As committed outdoor enthusiasts, we’re big fans of the hammock camping experience: it’s comfortable, lightweight, and fun – what more could you want?
Most people we speak to tend to share our enthusiasm for hammocking, but only in the summer months.
What you might not know is that, with a few small adjustments to your hammock camping strategy, you can sleep comfortably even during cold winter nights.
Winter hammocking might not be something that you’ve seriously considered in the past because, if you’re freezing, it’s tough to enjoy the outdoors.
With that in mind, we’ve compiled our top seven tried and tested hammocking tips to keep you warm in your camping hammock, whatever the season:
1. Pick your hammocking spot
This is key. While there are many things you can do to maximize your warmth (and no end to the fancy gadgets available on the market), if you don’t find a good spot to set-up, you’ll be fighting an uphill battle against the cold.
You can’t control the temperature when you’re outdoors, but you can guard against the wind chill factor. You should always try to minimize the impact that the wind will have on your hammocking experience. The difference between a windy spot and a non-windy spot on a cold night is like night and day. Even if there is a big temperature drop during the night in a spot that is sheltered from the wind, you can still get a good night’s sleep.
Check the direction of the wind and scout the area for natural windbreakers. Find a densely forested spot, boulders or any other natural windbreaker that you come across, then get started with hanging your hammock.
2. Get a sleeping bag that’s a good match for the conditions
Blankets are just not going to cut it when the temperatures start dipping below 40. Your best bet is a mummy-style sleeping bag, with a synthetic or down fill, rated to 15 degrees Fahrenheit (or less). Pull the hood closed around your head as tightly as possible to prevent heat loss and to protect your face from the elements.
If you’re expecting icy weather, a sleeping bag liner is also a must-have. They take up virtually no room in your backpack but punch above their weight (pun intended) in terms of adding an extra layer of warmth and insulation at night.
You can put a few extra clothing items in the sleeping bag with you such as your boot liners and clothing for the next day. That way, when you wake up in the morning, you can get dressed in the relative warmth of your hammock, putting on clothes that have been absorbing your body heat overnight.
3. Put your emergency blanket to good use
If you’re out in nature in winter, it goes without saying that you need to have an emergency blanket with you. They’re super effective as they trap up to 90% of your radiated body heat (heat that would normally be lost).
Their heat-trapping abilities make them an ideal underquilt because, in addition to keeping you warm, they’re also waterproof and windproof.
There are a few different ways to use an emergency blanket if you are hammocking in colder weather. It can be used to line the hammock, or you can surround the outside of the hammock, which will give you the best protection from wind and rain. For the blanket to be effective, it needs to be snug against the sides and bottom of the hammock.
For a warmer, more durable solution, you can invest in an underquilt designed specifically for hammocks. They work best in conjunction with a sleeping bag and/or top quilt, and are well worth it if you plan on hammocking regularly throughout winter.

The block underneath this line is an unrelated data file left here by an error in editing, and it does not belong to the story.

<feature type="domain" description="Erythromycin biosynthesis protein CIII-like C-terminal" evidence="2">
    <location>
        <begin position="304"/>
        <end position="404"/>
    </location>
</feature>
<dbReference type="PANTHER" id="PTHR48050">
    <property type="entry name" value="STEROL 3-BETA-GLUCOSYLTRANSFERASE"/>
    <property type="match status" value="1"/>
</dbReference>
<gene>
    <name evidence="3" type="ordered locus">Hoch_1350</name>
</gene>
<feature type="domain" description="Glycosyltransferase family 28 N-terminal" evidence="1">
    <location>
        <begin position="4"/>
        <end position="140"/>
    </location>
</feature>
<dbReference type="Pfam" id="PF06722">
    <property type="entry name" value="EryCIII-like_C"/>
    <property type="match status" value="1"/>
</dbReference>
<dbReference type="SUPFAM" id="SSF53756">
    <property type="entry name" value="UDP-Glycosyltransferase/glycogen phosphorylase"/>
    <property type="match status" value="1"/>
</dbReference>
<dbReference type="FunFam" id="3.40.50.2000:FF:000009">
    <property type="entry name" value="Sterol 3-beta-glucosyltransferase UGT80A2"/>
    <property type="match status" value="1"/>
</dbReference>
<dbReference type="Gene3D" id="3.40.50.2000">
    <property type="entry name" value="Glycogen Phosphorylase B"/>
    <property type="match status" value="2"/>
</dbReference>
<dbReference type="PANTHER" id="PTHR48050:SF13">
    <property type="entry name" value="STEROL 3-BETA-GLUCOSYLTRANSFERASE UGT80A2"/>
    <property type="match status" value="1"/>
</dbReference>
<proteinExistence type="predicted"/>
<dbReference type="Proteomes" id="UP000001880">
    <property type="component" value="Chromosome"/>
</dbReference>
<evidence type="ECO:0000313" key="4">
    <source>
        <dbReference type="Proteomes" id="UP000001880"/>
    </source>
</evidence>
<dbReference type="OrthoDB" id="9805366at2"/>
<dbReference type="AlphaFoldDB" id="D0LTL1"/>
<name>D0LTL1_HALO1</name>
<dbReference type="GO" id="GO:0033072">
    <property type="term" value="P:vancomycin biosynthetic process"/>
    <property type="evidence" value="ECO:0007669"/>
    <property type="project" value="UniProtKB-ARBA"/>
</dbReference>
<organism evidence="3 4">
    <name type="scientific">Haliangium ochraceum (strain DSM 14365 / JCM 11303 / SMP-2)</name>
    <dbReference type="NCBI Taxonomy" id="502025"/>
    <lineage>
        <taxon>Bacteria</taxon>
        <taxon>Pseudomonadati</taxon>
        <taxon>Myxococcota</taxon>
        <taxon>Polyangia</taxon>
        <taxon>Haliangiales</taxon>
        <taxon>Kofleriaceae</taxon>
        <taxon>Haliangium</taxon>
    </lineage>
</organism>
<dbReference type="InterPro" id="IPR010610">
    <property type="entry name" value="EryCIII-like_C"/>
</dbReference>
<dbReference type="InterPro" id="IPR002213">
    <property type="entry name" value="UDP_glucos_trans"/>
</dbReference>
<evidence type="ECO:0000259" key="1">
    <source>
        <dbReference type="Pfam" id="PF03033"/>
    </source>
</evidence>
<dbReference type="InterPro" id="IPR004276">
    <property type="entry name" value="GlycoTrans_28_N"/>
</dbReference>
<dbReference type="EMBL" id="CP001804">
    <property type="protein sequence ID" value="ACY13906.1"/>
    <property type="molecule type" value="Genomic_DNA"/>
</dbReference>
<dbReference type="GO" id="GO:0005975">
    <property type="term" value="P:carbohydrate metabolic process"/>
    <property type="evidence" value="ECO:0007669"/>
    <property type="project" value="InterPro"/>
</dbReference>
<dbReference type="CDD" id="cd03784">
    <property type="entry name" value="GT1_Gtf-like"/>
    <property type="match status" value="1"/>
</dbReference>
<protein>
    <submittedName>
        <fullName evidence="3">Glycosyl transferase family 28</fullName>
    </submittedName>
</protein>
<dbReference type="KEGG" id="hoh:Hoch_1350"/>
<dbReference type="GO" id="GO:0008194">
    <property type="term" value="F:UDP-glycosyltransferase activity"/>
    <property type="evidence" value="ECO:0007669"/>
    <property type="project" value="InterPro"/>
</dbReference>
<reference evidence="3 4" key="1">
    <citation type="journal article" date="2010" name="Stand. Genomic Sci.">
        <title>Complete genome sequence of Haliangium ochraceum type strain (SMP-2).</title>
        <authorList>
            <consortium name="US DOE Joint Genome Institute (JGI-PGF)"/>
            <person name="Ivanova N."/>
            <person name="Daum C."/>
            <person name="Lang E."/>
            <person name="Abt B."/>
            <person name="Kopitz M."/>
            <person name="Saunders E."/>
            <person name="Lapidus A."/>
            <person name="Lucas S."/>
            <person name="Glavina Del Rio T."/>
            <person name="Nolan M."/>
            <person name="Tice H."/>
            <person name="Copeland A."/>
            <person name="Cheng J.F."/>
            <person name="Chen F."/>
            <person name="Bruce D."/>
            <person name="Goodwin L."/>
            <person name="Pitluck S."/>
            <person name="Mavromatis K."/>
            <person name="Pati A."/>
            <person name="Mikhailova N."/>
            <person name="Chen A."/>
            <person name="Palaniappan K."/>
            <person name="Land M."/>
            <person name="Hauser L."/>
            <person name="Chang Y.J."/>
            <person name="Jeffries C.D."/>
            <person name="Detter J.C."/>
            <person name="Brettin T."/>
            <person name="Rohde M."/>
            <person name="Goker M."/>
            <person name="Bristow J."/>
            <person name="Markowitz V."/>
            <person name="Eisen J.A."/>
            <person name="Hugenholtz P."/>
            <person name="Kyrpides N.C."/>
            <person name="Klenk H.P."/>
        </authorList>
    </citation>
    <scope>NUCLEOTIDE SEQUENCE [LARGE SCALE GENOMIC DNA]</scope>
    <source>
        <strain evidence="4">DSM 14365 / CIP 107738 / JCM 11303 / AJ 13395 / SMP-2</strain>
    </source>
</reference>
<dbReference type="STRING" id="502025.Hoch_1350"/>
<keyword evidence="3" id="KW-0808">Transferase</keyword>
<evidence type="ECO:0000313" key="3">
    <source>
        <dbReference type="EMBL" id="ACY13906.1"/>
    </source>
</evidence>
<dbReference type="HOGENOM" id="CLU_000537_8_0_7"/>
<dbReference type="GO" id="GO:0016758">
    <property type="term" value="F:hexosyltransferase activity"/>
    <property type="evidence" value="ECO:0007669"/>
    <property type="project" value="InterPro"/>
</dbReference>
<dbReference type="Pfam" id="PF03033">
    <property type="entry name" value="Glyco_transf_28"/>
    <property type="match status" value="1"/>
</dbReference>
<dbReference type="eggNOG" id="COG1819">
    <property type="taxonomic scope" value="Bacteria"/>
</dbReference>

4. Test out a sleeping pad
This is a great alternative to an underquilt as it’s lightweight and adds an extra layer of comfort to the hammocking experience. You can use an inflatable or standard foam sleeping pad but check that it doesn’t slip out from under you if you move in your hammock during the night. Many hammocks have an inner compartment that you can slip your sleeping pad into to keep it in place.
Get a sleeping pad that is designed specifically to be used with a hammock. These feature folding side sections and help to insulate the body and retain body heat.
5. Rig a tarp above your hammock
A correctly rigged tarp is going to be a lifesaver if the weather takes a turn for the worse. In addition to helping trap body heat, it can effectively block wind, rain and even snow. When you’ve set up your hammock, attach the tarp just above it and pull the corners down as low as possible before securing them.
The trick to using a tarp is to place it as close as possible to the top of your hammock to prevent heat from escaping.
6. Layer your clothing
When you climb into your hammock, make sure you have a few layers of clothing so that you can regulate your temperature without having to get out of bed when you get too hot or too cold. Before you get into your hammock check that all your clothing is completely dry and there is no snow on your outer layers that will melt as you warm up in your hammock.
Keep some extra clothing in your hammock so that it’s accessible and you can put it on another layer if you need it.
7. Make yourself a hot water bottle
You might not want to pack an actual hot water bottle but, in a pinch, your Nalgene or another water bottle will do. Pop some hot (not boiling water), then place it by your feet.
Remember to put on a pair of socks as the bottle will transmit a lot of heat!
Winter hammocking can be a magical experience. It’s a chance to be outdoors, in nature, without anyone else around.
But know when to call it.
Most people would agree that about 32 degrees you might want to opt for a tent. While it’s possible to enjoy hammock camping when the temperature hits zero, it’s usually only something that appeals to die-hard hammock-campers.
If below freezing conditions sound good to you, do your research, read our tips, get the right gear and have a (warmer) backup plan in place, just in case.